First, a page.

WASHINGTON (Reuters) - U.S. business inventories increased in November as higher interest rates depressed sales, boosting the inventory-to-sales ratio to the highest level in nearly two years.
Business inventories rose 0.4% after gaining 0.2% in October, the Commerce Department said on Wednesday. Inventories are a key component of gross domestic product.
November's increase in inventories was in line with economists' expectations. Inventories increased 15.1% on a year-on-year basis in November.
The pace of inventory accumulation has slowed considerably from the robust pace in late 2021 and early 2022 because of improved supply, and ebbing demand for goods as the Federal Reserve aggressively raises interest rates to quell inflation.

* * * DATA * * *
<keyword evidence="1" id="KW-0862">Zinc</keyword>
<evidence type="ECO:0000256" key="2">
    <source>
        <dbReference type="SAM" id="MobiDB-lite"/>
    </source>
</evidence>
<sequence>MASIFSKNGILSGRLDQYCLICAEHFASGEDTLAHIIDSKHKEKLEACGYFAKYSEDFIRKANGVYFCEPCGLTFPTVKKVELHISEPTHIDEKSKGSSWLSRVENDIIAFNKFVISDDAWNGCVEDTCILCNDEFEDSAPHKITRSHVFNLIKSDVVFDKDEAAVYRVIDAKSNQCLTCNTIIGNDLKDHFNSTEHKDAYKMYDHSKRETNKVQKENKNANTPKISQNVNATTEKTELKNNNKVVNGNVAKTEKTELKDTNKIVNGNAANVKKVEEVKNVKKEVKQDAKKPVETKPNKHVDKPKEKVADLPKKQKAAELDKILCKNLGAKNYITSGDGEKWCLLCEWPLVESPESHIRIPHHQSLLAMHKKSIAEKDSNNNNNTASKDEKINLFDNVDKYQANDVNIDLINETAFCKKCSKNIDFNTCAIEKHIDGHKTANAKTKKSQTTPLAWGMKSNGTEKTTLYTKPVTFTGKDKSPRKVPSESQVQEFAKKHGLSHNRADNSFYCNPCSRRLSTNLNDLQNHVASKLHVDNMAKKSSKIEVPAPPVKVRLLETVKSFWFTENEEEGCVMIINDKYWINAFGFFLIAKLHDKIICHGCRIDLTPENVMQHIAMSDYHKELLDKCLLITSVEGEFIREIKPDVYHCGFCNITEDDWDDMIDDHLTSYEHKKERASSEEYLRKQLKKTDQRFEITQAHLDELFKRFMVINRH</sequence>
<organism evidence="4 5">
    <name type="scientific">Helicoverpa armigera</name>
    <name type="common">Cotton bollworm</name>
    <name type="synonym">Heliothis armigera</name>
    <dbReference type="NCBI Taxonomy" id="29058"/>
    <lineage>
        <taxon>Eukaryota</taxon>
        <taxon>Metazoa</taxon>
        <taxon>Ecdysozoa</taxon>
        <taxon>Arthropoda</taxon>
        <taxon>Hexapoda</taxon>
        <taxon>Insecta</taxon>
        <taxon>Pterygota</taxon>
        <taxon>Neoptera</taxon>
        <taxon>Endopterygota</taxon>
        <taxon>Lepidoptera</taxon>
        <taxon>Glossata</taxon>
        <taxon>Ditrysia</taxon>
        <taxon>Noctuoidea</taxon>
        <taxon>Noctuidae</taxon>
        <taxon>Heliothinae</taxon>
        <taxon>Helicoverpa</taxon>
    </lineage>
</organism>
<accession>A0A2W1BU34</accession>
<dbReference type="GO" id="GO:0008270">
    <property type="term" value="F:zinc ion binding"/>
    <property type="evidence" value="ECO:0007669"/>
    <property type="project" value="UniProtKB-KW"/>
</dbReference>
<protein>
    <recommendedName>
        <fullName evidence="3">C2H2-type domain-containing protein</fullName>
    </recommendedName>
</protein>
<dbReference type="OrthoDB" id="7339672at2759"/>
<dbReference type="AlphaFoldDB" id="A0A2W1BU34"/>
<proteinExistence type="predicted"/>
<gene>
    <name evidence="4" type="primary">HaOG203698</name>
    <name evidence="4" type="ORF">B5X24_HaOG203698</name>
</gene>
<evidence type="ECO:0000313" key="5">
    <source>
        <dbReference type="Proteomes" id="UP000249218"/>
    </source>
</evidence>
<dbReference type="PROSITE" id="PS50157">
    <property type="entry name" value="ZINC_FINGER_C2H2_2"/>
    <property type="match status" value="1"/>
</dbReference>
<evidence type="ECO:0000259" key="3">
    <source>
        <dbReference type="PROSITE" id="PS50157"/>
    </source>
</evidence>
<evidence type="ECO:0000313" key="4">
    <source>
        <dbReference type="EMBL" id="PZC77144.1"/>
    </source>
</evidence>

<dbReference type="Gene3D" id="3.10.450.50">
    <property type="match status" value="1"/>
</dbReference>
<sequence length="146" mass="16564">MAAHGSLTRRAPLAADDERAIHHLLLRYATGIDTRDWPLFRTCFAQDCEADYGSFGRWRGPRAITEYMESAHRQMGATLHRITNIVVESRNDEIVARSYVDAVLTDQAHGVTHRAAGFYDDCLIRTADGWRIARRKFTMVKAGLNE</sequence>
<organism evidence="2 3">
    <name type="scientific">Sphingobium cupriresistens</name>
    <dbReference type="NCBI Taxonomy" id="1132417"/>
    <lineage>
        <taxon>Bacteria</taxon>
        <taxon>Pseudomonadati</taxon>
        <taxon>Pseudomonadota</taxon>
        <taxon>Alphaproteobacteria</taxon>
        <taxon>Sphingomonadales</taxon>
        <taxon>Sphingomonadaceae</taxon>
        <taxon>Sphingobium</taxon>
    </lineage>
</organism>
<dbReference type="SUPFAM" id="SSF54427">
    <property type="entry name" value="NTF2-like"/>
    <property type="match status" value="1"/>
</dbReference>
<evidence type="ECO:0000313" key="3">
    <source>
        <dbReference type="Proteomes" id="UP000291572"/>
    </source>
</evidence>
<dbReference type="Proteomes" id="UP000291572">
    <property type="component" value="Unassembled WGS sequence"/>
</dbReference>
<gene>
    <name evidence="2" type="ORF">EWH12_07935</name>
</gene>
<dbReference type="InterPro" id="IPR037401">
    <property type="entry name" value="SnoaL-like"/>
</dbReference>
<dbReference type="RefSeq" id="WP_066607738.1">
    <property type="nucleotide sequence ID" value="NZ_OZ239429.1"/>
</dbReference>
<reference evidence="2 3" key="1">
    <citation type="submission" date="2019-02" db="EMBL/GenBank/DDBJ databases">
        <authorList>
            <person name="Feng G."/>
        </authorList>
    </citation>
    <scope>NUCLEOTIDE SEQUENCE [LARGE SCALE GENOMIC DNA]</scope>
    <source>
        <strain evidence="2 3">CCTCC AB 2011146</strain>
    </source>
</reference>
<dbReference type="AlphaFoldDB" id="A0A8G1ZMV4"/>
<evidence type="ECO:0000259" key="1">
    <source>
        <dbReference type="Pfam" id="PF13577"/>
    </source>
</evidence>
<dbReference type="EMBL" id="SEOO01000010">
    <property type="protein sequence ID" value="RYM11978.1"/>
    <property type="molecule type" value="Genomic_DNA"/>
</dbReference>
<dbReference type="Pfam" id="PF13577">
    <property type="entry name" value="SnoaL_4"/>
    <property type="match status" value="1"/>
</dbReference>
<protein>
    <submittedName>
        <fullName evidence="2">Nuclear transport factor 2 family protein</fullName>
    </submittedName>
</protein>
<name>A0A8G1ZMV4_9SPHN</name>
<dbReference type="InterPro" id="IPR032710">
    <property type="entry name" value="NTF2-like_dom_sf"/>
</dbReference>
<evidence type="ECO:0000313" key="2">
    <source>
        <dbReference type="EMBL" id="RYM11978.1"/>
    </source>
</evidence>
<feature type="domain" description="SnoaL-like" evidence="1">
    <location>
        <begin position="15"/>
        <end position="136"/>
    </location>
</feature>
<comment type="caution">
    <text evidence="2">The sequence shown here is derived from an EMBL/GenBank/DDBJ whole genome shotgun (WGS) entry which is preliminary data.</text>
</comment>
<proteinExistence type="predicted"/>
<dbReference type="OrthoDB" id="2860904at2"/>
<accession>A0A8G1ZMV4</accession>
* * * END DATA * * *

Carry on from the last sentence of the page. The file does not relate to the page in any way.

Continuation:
Retail inventories rebounded 0.1% in November as estimated in an advance report published last month. They fell 0.4% in October. Improved supply as well as a shift in spending back to services have added to excess merchandise at retailers, forcing some to offer price discounts and hold back on placing more orders until they have cleared the unwanted stock.
Motor vehicle inventories accelerated 1.1%, instead of 1.2% as estimated last month. They increased 0.4% in October. Retail inventories excluding autos, which go into the calculation of GDP, fell 0.3% as estimated last month.
Wholesale inventories increased 1.0% in November. Stocks at manufacturers were unchanged.
Inventories have been a drag on GDP for two straight quarters, subtracting more than one percentage point in the July-September quarter. The economy grew at a 3.2% annualized rate in the third quarter. Growth estimates for the fourth quarter are as high as a 4.1% pace.
Business sales fell 0.8% in November after rising 0.4% in October. At November's sales pace, it would take 1.35 months for businesses to clear shelves. That is the longest since December 2020 and was up from 1.33 months in October.
(Reporting by Lucia Mutikani; Editing by Andrea Ricci)